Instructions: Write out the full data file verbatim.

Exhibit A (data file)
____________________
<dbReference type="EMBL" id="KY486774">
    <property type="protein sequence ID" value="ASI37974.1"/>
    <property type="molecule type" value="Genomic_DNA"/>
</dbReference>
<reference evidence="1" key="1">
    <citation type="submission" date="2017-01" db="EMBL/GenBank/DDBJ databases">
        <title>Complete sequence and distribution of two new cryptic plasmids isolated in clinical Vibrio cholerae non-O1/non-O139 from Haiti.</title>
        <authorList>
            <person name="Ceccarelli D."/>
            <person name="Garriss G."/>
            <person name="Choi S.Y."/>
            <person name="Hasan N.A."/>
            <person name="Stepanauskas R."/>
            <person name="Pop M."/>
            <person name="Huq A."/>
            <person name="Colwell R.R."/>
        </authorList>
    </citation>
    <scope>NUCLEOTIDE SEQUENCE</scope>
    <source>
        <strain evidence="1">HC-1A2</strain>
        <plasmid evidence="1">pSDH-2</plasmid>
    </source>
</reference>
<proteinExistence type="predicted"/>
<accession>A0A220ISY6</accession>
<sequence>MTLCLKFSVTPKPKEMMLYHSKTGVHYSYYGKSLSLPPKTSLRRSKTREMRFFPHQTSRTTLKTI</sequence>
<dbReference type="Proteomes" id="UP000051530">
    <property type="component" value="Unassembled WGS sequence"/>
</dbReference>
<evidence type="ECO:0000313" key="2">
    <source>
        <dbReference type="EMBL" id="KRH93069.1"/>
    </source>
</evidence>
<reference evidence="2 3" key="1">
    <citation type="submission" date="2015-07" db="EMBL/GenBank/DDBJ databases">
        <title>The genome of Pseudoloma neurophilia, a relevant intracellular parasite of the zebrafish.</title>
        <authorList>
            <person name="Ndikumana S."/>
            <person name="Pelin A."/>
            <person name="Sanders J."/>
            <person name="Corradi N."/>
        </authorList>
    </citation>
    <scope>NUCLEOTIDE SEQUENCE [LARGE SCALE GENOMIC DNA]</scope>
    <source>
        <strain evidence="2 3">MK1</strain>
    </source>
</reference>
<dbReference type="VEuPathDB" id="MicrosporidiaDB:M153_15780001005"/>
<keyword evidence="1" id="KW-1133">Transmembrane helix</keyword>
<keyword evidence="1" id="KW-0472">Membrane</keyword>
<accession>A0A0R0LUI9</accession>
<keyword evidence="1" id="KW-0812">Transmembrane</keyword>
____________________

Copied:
<dbReference type="EMBL" id="KY486774">
    <property type="protein sequence ID" value="ASI37974.1"/>
    <property type="molecule type" value="Genomic_DNA"/>
</dbReference>
<reference evidence="1" key="1">
    <citation type="submission" date="2017-01" db="EMBL/GenBank/DDBJ databases">
        <title>Complete sequence and distribution of two new cryptic plasmids isolated in clinical Vibrio cholerae non-O1/non-O139 from Haiti.</title>
        <authorList>
            <person name="Ceccarelli D."/>
            <person name="Garriss G."/>
            <person name="Choi S.Y."/>
            <person name="Hasan N.A."/>
            <person name="Stepanauskas R."/>
            <person name="Pop M."/>
            <person name="Huq A."/>
            <person name="Colwell R.R."/>
        </authorList>
    </citation>
    <scope>NUCLEOTIDE SEQUENCE</scope>
    <source>
        <strain evidence="1">HC-1A2</strain>
        <plasmid evidence="1">pSDH-2</plasmid>
    </source>
</reference>
<proteinExistence type="predicted"/>
<accession>A0A220ISY6</accession>
<sequence>MTLCLKFSVTPKPKEMMLYHSKTGVHYSYYGKSLSLPPKTSLRRSKTREMRFFPHQTSRTTLKTI</sequence>
<dbReference type="Proteomes" id="UP000051530">
    <property type="component" value="Unassembled WGS sequence"/>
</dbReference>
<evidence type="ECO:0000313" key="2">
    <source>
        <dbReference type="EMBL" id="KRH93069.1"/>
    </source>
</evidence>
<reference evidence="2 3" key="1">
    <citation type="submission" date="2015-07" db="EMBL/GenBank/DDBJ databases">
        <title>The genome of Pseudoloma neurophilia, a relevant intracellular parasite of the zebrafish.</title>
        <authorList>
            <person name="Ndikumana S."/>
            <person name="Pelin A."/>
            <person name="Sanders J."/>
            <person name="Corradi N."/>
        </authorList>
    </citation>
    <scope>NUCLEOTIDE SEQUENCE [LARGE SCALE GENOMIC DNA]</scope>
    <source>
        <strain evidence="2 3">MK1</strain>
    </source>
</reference>
<dbReference type="VEuPathDB" id="MicrosporidiaDB:M153_15780001005"/>
<keyword evidence="1" id="KW-1133">Transmembrane helix</keyword>
<keyword evidence="1" id="KW-0472">Membrane</keyword>
<accession>A0A0R0LUI9</accession>
<keyword evidence="1" id="KW-0812">Transmembrane</keyword>